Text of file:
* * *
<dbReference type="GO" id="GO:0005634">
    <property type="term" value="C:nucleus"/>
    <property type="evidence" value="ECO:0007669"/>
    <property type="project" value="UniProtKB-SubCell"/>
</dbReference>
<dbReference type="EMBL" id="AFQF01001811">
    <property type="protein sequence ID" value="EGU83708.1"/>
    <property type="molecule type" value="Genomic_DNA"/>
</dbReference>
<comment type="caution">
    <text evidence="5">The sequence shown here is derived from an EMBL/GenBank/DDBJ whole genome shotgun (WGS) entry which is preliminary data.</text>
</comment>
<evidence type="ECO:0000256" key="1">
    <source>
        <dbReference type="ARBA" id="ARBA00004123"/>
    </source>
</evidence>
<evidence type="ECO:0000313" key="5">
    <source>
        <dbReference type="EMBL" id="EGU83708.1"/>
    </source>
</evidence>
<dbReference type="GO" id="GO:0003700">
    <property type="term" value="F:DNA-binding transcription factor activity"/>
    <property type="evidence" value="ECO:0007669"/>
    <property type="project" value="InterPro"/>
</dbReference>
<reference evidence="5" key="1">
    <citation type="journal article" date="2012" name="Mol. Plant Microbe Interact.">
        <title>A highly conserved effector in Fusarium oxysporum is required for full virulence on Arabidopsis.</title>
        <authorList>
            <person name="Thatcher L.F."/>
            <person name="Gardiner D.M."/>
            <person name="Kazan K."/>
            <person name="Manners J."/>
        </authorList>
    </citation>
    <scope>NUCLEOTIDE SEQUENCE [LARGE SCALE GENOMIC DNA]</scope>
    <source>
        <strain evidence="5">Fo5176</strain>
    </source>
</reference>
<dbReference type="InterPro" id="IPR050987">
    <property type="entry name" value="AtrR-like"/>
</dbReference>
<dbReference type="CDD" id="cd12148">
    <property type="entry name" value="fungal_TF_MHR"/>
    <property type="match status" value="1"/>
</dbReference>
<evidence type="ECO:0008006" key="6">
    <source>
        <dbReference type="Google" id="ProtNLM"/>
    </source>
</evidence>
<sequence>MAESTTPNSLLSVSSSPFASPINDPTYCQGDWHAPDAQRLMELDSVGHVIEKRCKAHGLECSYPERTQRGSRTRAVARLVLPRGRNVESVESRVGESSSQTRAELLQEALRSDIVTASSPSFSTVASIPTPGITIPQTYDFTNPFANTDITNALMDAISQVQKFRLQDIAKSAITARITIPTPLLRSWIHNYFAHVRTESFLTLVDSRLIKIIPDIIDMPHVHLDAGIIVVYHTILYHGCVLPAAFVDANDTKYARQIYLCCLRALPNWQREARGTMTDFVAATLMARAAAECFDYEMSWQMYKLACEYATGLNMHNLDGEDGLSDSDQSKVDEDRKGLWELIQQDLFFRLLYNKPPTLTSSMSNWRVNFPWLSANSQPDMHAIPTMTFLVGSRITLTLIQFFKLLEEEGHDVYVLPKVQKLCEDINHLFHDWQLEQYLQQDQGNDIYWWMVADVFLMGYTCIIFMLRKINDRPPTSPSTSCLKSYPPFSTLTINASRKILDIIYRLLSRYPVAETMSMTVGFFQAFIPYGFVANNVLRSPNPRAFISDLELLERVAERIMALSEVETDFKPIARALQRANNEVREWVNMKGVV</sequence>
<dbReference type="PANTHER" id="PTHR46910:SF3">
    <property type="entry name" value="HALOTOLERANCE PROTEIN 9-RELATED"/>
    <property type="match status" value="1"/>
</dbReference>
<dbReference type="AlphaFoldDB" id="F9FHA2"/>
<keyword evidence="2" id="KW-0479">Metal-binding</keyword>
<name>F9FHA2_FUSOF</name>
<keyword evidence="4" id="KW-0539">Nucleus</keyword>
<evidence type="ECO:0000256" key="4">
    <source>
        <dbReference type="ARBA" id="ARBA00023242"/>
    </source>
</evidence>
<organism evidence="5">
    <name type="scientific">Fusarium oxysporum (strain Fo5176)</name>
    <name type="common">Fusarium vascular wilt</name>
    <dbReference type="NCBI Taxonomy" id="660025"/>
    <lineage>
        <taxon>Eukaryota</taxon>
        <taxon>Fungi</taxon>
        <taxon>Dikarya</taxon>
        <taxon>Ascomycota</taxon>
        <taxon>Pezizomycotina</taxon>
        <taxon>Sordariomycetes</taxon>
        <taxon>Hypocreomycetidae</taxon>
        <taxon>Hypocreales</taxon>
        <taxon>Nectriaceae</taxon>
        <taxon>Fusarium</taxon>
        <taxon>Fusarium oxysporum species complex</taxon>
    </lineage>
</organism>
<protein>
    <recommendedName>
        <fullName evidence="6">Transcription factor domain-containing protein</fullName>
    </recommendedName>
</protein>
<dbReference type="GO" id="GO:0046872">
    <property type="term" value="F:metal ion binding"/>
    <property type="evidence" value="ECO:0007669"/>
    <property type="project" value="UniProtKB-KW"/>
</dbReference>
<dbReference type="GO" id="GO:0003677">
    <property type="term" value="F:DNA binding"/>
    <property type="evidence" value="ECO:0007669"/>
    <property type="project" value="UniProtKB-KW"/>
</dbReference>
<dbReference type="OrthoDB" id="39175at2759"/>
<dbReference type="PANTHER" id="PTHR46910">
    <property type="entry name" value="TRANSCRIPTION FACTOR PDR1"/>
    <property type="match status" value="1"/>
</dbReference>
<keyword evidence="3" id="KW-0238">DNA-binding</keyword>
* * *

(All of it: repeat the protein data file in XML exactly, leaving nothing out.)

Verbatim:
<dbReference type="GO" id="GO:0005634">
    <property type="term" value="C:nucleus"/>
    <property type="evidence" value="ECO:0007669"/>
    <property type="project" value="UniProtKB-SubCell"/>
</dbReference>
<dbReference type="EMBL" id="AFQF01001811">
    <property type="protein sequence ID" value="EGU83708.1"/>
    <property type="molecule type" value="Genomic_DNA"/>
</dbReference>
<comment type="caution">
    <text evidence="5">The sequence shown here is derived from an EMBL/GenBank/DDBJ whole genome shotgun (WGS) entry which is preliminary data.</text>
</comment>
<evidence type="ECO:0000256" key="1">
    <source>
        <dbReference type="ARBA" id="ARBA00004123"/>
    </source>
</evidence>
<evidence type="ECO:0000313" key="5">
    <source>
        <dbReference type="EMBL" id="EGU83708.1"/>
    </source>
</evidence>
<dbReference type="GO" id="GO:0003700">
    <property type="term" value="F:DNA-binding transcription factor activity"/>
    <property type="evidence" value="ECO:0007669"/>
    <property type="project" value="InterPro"/>
</dbReference>
<reference evidence="5" key="1">
    <citation type="journal article" date="2012" name="Mol. Plant Microbe Interact.">
        <title>A highly conserved effector in Fusarium oxysporum is required for full virulence on Arabidopsis.</title>
        <authorList>
            <person name="Thatcher L.F."/>
            <person name="Gardiner D.M."/>
            <person name="Kazan K."/>
            <person name="Manners J."/>
        </authorList>
    </citation>
    <scope>NUCLEOTIDE SEQUENCE [LARGE SCALE GENOMIC DNA]</scope>
    <source>
        <strain evidence="5">Fo5176</strain>
    </source>
</reference>
<dbReference type="InterPro" id="IPR050987">
    <property type="entry name" value="AtrR-like"/>
</dbReference>
<dbReference type="CDD" id="cd12148">
    <property type="entry name" value="fungal_TF_MHR"/>
    <property type="match status" value="1"/>
</dbReference>
<evidence type="ECO:0008006" key="6">
    <source>
        <dbReference type="Google" id="ProtNLM"/>
    </source>
</evidence>
<sequence>MAESTTPNSLLSVSSSPFASPINDPTYCQGDWHAPDAQRLMELDSVGHVIEKRCKAHGLECSYPERTQRGSRTRAVARLVLPRGRNVESVESRVGESSSQTRAELLQEALRSDIVTASSPSFSTVASIPTPGITIPQTYDFTNPFANTDITNALMDAISQVQKFRLQDIAKSAITARITIPTPLLRSWIHNYFAHVRTESFLTLVDSRLIKIIPDIIDMPHVHLDAGIIVVYHTILYHGCVLPAAFVDANDTKYARQIYLCCLRALPNWQREARGTMTDFVAATLMARAAAECFDYEMSWQMYKLACEYATGLNMHNLDGEDGLSDSDQSKVDEDRKGLWELIQQDLFFRLLYNKPPTLTSSMSNWRVNFPWLSANSQPDMHAIPTMTFLVGSRITLTLIQFFKLLEEEGHDVYVLPKVQKLCEDINHLFHDWQLEQYLQQDQGNDIYWWMVADVFLMGYTCIIFMLRKINDRPPTSPSTSCLKSYPPFSTLTINASRKILDIIYRLLSRYPVAETMSMTVGFFQAFIPYGFVANNVLRSPNPRAFISDLELLERVAERIMALSEVETDFKPIARALQRANNEVREWVNMKGVV</sequence>
<dbReference type="PANTHER" id="PTHR46910:SF3">
    <property type="entry name" value="HALOTOLERANCE PROTEIN 9-RELATED"/>
    <property type="match status" value="1"/>
</dbReference>
<dbReference type="AlphaFoldDB" id="F9FHA2"/>
<keyword evidence="2" id="KW-0479">Metal-binding</keyword>
<name>F9FHA2_FUSOF</name>
<keyword evidence="4" id="KW-0539">Nucleus</keyword>
<evidence type="ECO:0000256" key="4">
    <source>
        <dbReference type="ARBA" id="ARBA00023242"/>
    </source>
</evidence>
<organism evidence="5">
    <name type="scientific">Fusarium oxysporum (strain Fo5176)</name>
    <name type="common">Fusarium vascular wilt</name>
    <dbReference type="NCBI Taxonomy" id="660025"/>
    <lineage>
        <taxon>Eukaryota</taxon>
        <taxon>Fungi</taxon>
        <taxon>Dikarya</taxon>
        <taxon>Ascomycota</taxon>
        <taxon>Pezizomycotina</taxon>
        <taxon>Sordariomycetes</taxon>
        <taxon>Hypocreomycetidae</taxon>
        <taxon>Hypocreales</taxon>
        <taxon>Nectriaceae</taxon>
        <taxon>Fusarium</taxon>
        <taxon>Fusarium oxysporum species complex</taxon>
    </lineage>
</organism>
<protein>
    <recommendedName>
        <fullName evidence="6">Transcription factor domain-containing protein</fullName>
    </recommendedName>
</protein>
<dbReference type="GO" id="GO:0046872">
    <property type="term" value="F:metal ion binding"/>
    <property type="evidence" value="ECO:0007669"/>
    <property type="project" value="UniProtKB-KW"/>
</dbReference>
<dbReference type="GO" id="GO:0003677">
    <property type="term" value="F:DNA binding"/>
    <property type="evidence" value="ECO:0007669"/>
    <property type="project" value="UniProtKB-KW"/>
</dbReference>
<dbReference type="OrthoDB" id="39175at2759"/>
<dbReference type="PANTHER" id="PTHR46910">
    <property type="entry name" value="TRANSCRIPTION FACTOR PDR1"/>
    <property type="match status" value="1"/>
</dbReference>
<keyword evidence="3" id="KW-0238">DNA-binding</keyword>